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- An April 13 survey from Lending Tree revealed that 91% of people who requested relief for their credit card and mortgage payments due to the coronavirus were approved for assistance.
- Of those who didn’t request assistance, one in five didn’t realize asking for help was an option.
- Men were more likely than women to request and receive support, and Gen Xers were more likely to ask for and receive aid than baby boomers or millennials.
- If you’ve been financially impacted by the coronavirus, call your lenders to ask for financial assistance.
- Read more personal finance coverage »
As millions of Americans lose work due to the coronavirus, many find it challenging to pay their monthly bills.
Many banks, lenders, and credit card issuers are offering assistance to customers who have been financially affected by the coronavirus. Most companies aren’t offering help automatically, though — you need to contact a customer service agent to request relief.
Online lending marketplace LendingTree surveyed 1,431 Americans about their experiences requesting help from lenders during the coronavirus pandemic. Of those surveyed, 1,387 were credit cardholders and 1,024 were homeowners.
Over 90% of people who spoke with lenders received aid
The LendingTree survey showed that 91% of people who asked their credit card issuer for flexibility on their monthly payments were approved. Sixty-seven percent of those people received help with each credit card they requested assistance for, and 24% got help with some of their credit cards.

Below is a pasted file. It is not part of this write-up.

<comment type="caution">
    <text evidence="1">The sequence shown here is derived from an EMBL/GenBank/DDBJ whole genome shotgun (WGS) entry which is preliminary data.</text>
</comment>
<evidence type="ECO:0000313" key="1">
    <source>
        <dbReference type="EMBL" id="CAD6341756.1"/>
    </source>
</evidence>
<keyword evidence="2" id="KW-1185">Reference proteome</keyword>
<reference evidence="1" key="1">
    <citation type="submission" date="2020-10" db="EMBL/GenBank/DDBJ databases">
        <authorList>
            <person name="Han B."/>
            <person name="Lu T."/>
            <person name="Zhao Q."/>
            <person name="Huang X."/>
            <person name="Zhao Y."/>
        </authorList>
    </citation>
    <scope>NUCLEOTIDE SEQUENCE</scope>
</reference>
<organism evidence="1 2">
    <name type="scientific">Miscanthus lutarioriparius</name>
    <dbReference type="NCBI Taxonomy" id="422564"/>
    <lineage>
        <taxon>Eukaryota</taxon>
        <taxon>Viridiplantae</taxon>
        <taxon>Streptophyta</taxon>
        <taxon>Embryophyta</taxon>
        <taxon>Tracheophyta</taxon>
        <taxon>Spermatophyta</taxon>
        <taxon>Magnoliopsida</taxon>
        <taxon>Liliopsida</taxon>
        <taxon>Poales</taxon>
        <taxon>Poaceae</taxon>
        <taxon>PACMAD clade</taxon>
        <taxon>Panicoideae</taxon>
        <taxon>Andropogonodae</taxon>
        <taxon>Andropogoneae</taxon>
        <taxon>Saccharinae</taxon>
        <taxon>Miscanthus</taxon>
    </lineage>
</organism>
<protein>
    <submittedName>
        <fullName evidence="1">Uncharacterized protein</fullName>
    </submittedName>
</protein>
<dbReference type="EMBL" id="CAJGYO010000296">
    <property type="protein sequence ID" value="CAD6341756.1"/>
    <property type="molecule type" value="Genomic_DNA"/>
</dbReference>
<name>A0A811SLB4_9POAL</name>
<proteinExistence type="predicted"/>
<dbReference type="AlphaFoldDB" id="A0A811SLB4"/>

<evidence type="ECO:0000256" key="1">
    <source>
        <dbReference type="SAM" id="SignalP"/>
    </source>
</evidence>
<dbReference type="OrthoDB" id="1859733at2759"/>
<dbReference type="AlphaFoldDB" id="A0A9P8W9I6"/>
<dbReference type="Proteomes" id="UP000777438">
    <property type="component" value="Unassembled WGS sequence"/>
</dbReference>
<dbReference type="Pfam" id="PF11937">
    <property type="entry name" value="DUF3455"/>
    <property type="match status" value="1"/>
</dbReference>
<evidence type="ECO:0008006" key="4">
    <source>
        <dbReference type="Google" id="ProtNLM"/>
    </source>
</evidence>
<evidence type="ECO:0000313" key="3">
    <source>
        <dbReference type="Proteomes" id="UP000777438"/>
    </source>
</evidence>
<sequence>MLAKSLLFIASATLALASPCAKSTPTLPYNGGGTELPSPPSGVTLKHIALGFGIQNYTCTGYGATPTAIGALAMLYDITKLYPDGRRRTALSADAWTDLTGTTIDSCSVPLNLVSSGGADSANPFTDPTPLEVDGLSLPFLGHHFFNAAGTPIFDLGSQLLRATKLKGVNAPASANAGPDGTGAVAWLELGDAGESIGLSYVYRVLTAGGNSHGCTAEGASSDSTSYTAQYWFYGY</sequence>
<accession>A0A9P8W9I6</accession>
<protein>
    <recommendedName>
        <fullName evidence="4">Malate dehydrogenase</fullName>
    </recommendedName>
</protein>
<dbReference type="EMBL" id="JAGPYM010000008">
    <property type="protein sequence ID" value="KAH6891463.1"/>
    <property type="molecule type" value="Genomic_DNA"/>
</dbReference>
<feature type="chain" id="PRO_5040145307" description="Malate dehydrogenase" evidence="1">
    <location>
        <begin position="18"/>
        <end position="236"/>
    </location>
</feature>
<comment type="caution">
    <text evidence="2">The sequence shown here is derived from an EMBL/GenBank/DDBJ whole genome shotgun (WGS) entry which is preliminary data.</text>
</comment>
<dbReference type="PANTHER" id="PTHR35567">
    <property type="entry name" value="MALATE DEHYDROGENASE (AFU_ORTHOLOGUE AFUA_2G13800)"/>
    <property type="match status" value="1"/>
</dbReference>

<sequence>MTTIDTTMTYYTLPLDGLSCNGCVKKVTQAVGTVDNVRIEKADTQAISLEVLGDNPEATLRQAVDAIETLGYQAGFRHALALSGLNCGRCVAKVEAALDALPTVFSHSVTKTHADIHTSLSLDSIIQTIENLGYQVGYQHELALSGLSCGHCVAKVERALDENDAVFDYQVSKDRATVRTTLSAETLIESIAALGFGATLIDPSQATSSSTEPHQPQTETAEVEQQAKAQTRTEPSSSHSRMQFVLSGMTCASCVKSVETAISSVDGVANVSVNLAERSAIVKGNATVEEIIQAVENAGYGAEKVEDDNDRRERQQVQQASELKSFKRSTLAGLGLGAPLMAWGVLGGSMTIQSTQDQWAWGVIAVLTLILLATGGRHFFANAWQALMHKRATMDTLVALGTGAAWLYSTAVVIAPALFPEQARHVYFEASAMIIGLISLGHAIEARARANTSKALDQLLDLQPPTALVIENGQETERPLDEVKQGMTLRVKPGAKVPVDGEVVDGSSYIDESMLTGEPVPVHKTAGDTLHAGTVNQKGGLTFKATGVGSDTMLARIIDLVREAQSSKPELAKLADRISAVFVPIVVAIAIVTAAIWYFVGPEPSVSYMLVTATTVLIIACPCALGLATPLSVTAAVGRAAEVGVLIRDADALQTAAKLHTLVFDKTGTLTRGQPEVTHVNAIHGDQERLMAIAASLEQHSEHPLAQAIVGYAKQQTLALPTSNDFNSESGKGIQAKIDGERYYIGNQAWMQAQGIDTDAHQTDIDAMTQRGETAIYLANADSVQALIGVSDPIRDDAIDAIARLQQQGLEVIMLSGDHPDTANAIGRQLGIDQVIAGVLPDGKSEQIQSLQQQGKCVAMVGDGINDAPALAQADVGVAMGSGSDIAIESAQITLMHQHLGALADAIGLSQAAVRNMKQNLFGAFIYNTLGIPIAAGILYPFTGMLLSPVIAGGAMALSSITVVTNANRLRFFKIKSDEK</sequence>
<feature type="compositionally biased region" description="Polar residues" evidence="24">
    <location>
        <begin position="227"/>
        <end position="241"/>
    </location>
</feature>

Additionally, 91% of people who requested relief from their mortgage lenders were approved.
Of those surveyed, 30% didn’t ask credit card issuers or mortgage lenders for financial assistance. Many said they didn’t ask for help because their finances hadn’t been significantly impacted by the coronavirus. But one in five people who didn’t talk to lenders said they didn’t realize asking for help was an option.
Men and Gen Xers are most likely to request and receive aid
Only 18% of women surveyed asked for credit card payment relief, and 41% of men requested help. Of those who asked their issuers for help, 86% of women were approved and 93% of men were approved.
Gen Xers were the most likely to request aid from their credit card issuers and were the most successful in being approved. Only 7% of baby boomers even asked for help with their credit card payments.
A quarter of the millennials surveyed said they didn’t know they could request assistance from lenders.
Don’t hesitate to ask for help
If you request payment assistance, your chances of being approved are high. So don’t be afraid to ask for help — not just for credit card and mortgage payments, but also for bills like private student loans, personal loans, and auto loans and leases.
You may receive aid in the form of payment deferment or forbearance, waived late fees, paused interest rates, or suspensions of foreclosures and repossessions.
- Read more on managing your money in this tumultuous time:
- 3 options for people struggling to pay their mortgage during the global health crisis
- 4 reasons to get disability insurance, even if you don’t think you need it
- If you’ve been financially impacted by the coronavirus, you may be able to pause payments on these 8 bills
- How to get a stimulus check from the US government, which could pay up to $1,200 if you qualify
- In response to the coronavirus, credit card issuers like Amex and Capital One are letting customers skip payments without interest and more
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Get the latest coronavirus business & economic impact analysis from Business Insider Intelligence on how COVID-19 is affecting industries.
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